THE prevention and treatment of behavior disorders in mentally retarded children are of special concern for two reasons. First, these children are at great risk for the development of emotional disturbances. Most investigators report a higher proportion of behavior difficulties in retadates than in intellectually normal children.1-4 Second, a disproportionate number of retarded youngsters are placed in institutions because of behavior problems that hinder management at home. The decision to institutionalize a retarded child often hinges on our ability to ameliorate his disturbance. It is therefore essential to explore every possible approach that may increase the retarded child's chances for positive adaptation.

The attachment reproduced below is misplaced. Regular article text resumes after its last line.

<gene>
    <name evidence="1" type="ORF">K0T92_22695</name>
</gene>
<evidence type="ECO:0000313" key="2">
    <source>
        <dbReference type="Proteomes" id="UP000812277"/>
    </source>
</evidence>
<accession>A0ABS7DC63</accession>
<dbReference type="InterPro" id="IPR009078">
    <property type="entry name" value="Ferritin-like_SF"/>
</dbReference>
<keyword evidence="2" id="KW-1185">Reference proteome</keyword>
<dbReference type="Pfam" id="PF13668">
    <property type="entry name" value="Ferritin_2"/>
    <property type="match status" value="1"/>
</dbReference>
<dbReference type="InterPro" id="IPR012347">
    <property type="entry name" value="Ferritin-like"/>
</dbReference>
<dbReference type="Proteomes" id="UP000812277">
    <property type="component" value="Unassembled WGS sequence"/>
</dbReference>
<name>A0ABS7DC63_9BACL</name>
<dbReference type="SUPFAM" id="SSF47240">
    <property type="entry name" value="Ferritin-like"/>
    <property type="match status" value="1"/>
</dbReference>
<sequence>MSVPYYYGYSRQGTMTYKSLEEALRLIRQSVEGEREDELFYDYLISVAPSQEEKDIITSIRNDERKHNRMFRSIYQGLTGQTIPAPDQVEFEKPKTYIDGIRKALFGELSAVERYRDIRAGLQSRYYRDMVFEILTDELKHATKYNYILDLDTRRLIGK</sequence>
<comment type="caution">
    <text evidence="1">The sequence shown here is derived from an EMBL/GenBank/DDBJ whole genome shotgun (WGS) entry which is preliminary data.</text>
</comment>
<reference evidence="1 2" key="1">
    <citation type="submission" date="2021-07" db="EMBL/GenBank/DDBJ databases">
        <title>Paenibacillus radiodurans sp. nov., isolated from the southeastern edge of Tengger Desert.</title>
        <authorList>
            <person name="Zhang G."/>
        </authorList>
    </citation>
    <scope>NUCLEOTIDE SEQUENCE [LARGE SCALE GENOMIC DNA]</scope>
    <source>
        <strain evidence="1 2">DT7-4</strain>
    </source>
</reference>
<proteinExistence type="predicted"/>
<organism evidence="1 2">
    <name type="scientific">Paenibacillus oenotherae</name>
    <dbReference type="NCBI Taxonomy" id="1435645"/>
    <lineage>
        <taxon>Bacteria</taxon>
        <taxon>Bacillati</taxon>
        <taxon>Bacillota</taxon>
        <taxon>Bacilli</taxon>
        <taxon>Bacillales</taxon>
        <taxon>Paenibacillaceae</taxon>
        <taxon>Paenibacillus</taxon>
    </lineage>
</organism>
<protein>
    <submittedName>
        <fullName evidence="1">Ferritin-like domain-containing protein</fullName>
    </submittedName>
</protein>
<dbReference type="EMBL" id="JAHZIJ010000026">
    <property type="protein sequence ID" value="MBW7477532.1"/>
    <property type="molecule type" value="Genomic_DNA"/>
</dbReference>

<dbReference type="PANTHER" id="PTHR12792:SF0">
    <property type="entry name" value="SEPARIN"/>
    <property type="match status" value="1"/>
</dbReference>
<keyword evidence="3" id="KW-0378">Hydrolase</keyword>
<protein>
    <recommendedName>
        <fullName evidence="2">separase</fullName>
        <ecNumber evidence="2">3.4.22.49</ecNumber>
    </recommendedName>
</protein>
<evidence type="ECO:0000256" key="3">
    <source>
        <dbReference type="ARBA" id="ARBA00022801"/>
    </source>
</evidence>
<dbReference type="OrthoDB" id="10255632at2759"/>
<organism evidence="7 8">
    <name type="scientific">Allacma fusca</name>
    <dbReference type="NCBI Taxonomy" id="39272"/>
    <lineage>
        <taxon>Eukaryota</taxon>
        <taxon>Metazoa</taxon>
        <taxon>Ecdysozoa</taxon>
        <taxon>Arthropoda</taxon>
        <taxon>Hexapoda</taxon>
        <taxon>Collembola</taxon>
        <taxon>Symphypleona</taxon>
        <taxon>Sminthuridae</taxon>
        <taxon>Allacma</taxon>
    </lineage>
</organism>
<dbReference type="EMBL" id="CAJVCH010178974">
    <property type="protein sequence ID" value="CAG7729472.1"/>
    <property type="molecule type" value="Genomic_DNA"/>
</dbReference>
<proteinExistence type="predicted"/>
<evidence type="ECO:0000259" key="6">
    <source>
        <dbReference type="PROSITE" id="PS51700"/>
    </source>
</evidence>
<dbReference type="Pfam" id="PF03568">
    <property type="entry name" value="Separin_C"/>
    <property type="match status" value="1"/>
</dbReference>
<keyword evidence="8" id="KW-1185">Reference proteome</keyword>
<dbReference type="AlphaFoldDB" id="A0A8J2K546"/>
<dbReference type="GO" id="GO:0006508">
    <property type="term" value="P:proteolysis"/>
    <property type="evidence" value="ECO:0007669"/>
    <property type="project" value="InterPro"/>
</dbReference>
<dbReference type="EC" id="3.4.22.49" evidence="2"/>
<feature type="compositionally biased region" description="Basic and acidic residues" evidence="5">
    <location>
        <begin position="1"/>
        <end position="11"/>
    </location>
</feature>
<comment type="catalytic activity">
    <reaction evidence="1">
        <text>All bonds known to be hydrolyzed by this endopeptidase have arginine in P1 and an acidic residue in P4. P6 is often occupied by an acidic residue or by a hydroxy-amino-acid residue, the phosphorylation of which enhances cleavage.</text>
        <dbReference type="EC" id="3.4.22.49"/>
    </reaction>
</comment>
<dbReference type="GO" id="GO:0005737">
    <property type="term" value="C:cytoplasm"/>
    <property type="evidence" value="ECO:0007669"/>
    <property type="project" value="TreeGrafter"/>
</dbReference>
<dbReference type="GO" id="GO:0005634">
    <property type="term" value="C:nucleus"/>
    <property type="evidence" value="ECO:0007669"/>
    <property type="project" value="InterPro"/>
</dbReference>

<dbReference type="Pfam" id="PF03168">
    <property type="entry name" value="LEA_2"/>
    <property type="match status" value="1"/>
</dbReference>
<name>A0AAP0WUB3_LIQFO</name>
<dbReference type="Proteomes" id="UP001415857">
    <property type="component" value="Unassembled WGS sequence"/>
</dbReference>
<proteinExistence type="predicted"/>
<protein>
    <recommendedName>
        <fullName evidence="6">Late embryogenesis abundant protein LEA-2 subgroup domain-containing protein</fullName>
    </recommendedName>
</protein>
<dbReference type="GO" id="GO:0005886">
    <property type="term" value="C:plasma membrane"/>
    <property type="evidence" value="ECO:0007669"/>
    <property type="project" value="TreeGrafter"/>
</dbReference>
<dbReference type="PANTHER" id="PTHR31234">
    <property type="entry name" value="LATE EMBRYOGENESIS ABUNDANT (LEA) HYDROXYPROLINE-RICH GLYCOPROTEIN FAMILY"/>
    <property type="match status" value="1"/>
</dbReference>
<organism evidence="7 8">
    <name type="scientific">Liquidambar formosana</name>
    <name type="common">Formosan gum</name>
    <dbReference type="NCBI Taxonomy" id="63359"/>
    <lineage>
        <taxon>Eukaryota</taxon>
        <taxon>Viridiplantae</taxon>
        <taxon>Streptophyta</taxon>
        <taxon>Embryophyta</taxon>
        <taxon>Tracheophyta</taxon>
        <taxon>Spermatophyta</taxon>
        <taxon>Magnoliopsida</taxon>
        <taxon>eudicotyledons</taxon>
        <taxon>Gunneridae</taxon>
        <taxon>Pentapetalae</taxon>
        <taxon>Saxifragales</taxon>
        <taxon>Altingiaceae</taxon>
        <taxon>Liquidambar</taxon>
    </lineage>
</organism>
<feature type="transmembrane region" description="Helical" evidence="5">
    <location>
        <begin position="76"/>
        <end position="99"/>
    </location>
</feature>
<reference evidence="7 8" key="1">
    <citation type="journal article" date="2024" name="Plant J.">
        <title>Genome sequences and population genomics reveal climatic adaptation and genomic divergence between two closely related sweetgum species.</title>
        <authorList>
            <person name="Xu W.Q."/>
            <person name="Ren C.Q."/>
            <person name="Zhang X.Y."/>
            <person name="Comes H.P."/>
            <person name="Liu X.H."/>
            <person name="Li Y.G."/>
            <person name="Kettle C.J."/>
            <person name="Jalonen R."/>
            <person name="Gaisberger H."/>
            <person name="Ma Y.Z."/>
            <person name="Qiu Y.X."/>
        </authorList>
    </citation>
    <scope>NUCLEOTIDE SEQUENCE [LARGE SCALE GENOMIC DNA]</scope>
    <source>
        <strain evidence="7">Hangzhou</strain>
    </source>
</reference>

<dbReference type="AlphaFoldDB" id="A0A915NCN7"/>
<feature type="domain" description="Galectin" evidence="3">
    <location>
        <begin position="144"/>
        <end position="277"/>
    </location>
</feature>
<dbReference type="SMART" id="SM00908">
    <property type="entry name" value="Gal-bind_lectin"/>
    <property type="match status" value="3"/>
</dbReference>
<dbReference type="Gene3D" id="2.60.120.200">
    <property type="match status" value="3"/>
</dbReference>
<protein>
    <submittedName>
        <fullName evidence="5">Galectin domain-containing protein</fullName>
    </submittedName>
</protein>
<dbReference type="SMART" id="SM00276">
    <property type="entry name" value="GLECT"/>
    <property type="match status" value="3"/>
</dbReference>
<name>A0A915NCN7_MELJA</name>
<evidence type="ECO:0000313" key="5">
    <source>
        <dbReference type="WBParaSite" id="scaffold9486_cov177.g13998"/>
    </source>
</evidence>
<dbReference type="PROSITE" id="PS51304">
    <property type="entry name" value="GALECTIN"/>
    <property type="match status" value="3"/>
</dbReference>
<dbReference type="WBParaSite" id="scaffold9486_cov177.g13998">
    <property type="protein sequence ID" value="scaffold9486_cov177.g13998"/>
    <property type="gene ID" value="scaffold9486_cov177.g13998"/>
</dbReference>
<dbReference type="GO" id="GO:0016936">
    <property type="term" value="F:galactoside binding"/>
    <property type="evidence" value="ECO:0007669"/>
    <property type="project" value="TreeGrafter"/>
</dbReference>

Studies of intellectually normal children have demonstrated that temperament, the individual's characteristic manner of response, plays a significant part in the etiology of behavior disorders.5 A specific cluster of temperamental attributes, characterizing the "difficult child," has been shown to constitute vulnerability for stressful interaction with